What is happening to equal opportunities in our academic community? A post- doctoral temporary lecturer, having carried the department's teaching load for a year, was not even shortlisted for the permanent post. The reason? Her teaching load had prevented her producing sufficient publications. In another case, an interviewee who had juggled five part-time jobs successfully was asked: "How do you cope with just one salary and one job?" She was not appointed. Finally ten people were invited for interview for two jobs to find that one had already gone; a newly-appointed chair had insisted that her husband should get the job as part of a "package".
If the criteria for successful appointment are either publications or patronage, it makes a nonsense of equal opportunities and good recruitment practice. Universities have extremely elaborate equal opportunities procedures. They are time-consuming, complex and bureaucratic. The last thing they actually achieve is equal opportunities. You only have to look at the number of women in senior academic or administrative positions in universities to see that the old boy network is alive and well.
One writer said: "The research selectivity exercise is making a mockery of equal opportunity policies and the basic ethics of interview procedure. Why waste people's time advertising and calling to interview candidates you are never going to employ?" Another talked of a "culture of demoralisation and cynicism".
Originality of research and excellence in teaching appear to be struggling for the light and publications are judged by their weight in kilos. There seem to be overwhelming reasons to review the whole basis of the research funding formula. The need for a system which is transparent and encourages equal opportunities is important. Even more vital is the need to ensure real quality in research. Mechanistic quality control exercises will not achieve this if the system itself is unfair and does not give some security to our brightest and best.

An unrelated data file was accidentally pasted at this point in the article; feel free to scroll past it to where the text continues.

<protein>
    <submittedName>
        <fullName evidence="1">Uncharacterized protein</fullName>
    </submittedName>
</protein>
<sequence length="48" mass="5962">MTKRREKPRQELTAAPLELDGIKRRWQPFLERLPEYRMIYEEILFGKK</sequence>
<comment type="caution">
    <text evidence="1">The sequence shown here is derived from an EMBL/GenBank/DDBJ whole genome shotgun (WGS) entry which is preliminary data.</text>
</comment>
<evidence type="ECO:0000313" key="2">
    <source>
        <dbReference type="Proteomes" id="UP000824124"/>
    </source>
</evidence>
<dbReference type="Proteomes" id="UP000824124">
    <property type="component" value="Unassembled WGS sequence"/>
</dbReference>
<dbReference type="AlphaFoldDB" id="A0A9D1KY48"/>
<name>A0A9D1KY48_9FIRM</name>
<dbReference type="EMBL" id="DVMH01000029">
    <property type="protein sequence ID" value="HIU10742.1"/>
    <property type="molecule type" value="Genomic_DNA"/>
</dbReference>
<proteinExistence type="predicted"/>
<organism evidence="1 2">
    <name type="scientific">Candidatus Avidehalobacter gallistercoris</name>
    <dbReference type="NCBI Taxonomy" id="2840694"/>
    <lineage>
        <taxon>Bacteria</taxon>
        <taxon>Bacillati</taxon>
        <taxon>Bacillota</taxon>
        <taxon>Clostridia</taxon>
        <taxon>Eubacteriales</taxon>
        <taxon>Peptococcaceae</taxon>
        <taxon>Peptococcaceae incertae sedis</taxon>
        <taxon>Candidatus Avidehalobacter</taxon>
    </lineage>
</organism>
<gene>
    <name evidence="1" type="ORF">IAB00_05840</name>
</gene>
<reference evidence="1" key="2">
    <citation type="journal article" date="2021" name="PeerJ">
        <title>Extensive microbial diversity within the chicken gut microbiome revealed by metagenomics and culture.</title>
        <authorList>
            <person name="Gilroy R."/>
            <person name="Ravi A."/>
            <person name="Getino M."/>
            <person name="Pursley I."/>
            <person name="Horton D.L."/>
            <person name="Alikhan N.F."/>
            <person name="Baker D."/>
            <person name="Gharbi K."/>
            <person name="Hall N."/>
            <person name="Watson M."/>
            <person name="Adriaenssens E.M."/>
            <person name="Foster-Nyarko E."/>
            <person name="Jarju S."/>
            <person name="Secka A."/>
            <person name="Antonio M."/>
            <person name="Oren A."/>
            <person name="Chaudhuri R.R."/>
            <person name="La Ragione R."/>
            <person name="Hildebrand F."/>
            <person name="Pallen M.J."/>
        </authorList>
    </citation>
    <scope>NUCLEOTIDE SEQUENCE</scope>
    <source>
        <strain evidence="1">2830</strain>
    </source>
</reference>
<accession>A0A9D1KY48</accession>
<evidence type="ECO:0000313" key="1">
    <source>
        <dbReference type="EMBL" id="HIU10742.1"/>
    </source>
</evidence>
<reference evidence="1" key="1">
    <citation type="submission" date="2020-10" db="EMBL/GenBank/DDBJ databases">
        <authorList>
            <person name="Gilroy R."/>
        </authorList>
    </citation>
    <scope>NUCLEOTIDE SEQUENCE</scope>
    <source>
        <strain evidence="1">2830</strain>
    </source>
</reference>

At this month's Trades Union Congress I heard more reference to further and higher education than for many years - the financial plight of students, the casualisation of the workforce, low pay, and the threat to quality research were all mentioned several times. Not just by so-called education unions but across the industrial spectrum from civil servants to engineers. It underlined to me how important higher education is to society.
What happens in universities affects all seven million trade unionists - whether it is as consumers or because the impact of research touches their lives at work. Health and safety at work, medical research, economic or sociological studies, education research, legal rights at work, telecommunications and engineering developments mould our society and influence the quality of life of its citizens. It is clear to me from the strength of feeling about the Higher Education Funding Council for England's current formula that competition is the driving force in universities.
The price we pay for this may not become apparent for decades - the virtual privatisation of research, a small coterie of wealthy universities, degree factories for the majority of undergraduates. The funding council cannot be blamed for all this. It is merely reflecting the political will of the Government. Perhaps the time is right for them to put their collective head above the parapet and express some doubts about managing a flawed system.
Rita Donaghy is permanent secretary of the Institute of Education students' union, and a member of the Unison national executive and the TUC general council.